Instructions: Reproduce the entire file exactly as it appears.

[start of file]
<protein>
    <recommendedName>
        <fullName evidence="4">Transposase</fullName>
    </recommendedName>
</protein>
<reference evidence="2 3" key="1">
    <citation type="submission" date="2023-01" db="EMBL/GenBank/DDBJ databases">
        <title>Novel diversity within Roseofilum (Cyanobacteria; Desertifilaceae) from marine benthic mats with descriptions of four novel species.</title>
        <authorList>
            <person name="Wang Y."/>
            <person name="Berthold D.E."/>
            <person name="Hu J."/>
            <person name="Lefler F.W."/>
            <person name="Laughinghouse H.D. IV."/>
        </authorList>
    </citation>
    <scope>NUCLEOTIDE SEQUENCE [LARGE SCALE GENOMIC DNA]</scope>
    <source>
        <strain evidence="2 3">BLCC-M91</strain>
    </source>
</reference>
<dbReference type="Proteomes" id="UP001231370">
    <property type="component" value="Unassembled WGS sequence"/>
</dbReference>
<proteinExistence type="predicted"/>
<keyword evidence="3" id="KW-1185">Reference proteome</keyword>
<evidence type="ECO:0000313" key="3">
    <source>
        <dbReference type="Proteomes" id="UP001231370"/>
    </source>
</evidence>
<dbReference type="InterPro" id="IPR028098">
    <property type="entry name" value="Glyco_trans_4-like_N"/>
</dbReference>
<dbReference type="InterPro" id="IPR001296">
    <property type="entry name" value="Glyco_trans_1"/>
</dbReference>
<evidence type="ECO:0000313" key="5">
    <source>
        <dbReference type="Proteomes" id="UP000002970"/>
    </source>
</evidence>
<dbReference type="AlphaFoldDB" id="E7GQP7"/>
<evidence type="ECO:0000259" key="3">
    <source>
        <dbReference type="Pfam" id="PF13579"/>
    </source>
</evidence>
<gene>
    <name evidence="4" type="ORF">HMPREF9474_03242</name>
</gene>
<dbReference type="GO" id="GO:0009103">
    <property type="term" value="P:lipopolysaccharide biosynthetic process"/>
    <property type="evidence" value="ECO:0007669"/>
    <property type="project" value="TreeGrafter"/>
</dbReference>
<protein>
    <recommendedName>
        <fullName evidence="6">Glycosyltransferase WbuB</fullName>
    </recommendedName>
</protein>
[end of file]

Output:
<protein>
    <recommendedName>
        <fullName evidence="4">Transposase</fullName>
    </recommendedName>
</protein>
<reference evidence="2 3" key="1">
    <citation type="submission" date="2023-01" db="EMBL/GenBank/DDBJ databases">
        <title>Novel diversity within Roseofilum (Cyanobacteria; Desertifilaceae) from marine benthic mats with descriptions of four novel species.</title>
        <authorList>
            <person name="Wang Y."/>
            <person name="Berthold D.E."/>
            <person name="Hu J."/>
            <person name="Lefler F.W."/>
            <person name="Laughinghouse H.D. IV."/>
        </authorList>
    </citation>
    <scope>NUCLEOTIDE SEQUENCE [LARGE SCALE GENOMIC DNA]</scope>
    <source>
        <strain evidence="2 3">BLCC-M91</strain>
    </source>
</reference>
<dbReference type="Proteomes" id="UP001231370">
    <property type="component" value="Unassembled WGS sequence"/>
</dbReference>
<proteinExistence type="predicted"/>
<keyword evidence="3" id="KW-1185">Reference proteome</keyword>
<evidence type="ECO:0000313" key="3">
    <source>
        <dbReference type="Proteomes" id="UP001231370"/>
    </source>
</evidence>
<dbReference type="InterPro" id="IPR028098">
    <property type="entry name" value="Glyco_trans_4-like_N"/>
</dbReference>
<dbReference type="InterPro" id="IPR001296">
    <property type="entry name" value="Glyco_trans_1"/>
</dbReference>
<evidence type="ECO:0000313" key="5">
    <source>
        <dbReference type="Proteomes" id="UP000002970"/>
    </source>
</evidence>
<dbReference type="AlphaFoldDB" id="E7GQP7"/>
<evidence type="ECO:0000259" key="3">
    <source>
        <dbReference type="Pfam" id="PF13579"/>
    </source>
</evidence>
<gene>
    <name evidence="4" type="ORF">HMPREF9474_03242</name>
</gene>
<dbReference type="GO" id="GO:0009103">
    <property type="term" value="P:lipopolysaccharide biosynthetic process"/>
    <property type="evidence" value="ECO:0007669"/>
    <property type="project" value="TreeGrafter"/>
</dbReference>
<protein>
    <recommendedName>
        <fullName evidence="6">Glycosyltransferase WbuB</fullName>
    </recommendedName>
</protein>